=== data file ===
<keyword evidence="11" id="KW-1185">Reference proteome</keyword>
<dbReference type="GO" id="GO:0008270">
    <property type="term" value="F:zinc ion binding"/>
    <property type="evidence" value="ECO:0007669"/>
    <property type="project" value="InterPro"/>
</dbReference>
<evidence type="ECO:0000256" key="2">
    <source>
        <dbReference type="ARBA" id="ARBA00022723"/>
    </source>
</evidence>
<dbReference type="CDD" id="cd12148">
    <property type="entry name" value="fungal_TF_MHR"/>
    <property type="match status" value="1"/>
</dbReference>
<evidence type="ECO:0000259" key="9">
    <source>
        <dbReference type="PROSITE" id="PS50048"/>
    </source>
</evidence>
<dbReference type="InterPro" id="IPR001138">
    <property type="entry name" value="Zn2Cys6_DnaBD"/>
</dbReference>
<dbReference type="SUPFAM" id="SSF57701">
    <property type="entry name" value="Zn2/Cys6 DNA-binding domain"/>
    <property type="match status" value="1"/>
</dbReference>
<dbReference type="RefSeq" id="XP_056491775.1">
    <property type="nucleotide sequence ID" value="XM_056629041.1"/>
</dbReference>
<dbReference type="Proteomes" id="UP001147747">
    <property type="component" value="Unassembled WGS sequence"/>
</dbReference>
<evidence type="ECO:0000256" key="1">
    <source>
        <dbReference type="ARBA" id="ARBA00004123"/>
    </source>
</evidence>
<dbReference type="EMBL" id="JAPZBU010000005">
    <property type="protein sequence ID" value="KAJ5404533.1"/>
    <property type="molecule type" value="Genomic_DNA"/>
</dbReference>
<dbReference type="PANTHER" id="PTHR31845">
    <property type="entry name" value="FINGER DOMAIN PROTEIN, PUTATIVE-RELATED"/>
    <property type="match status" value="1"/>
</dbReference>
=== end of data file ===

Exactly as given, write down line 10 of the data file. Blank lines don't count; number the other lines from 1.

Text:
    </source>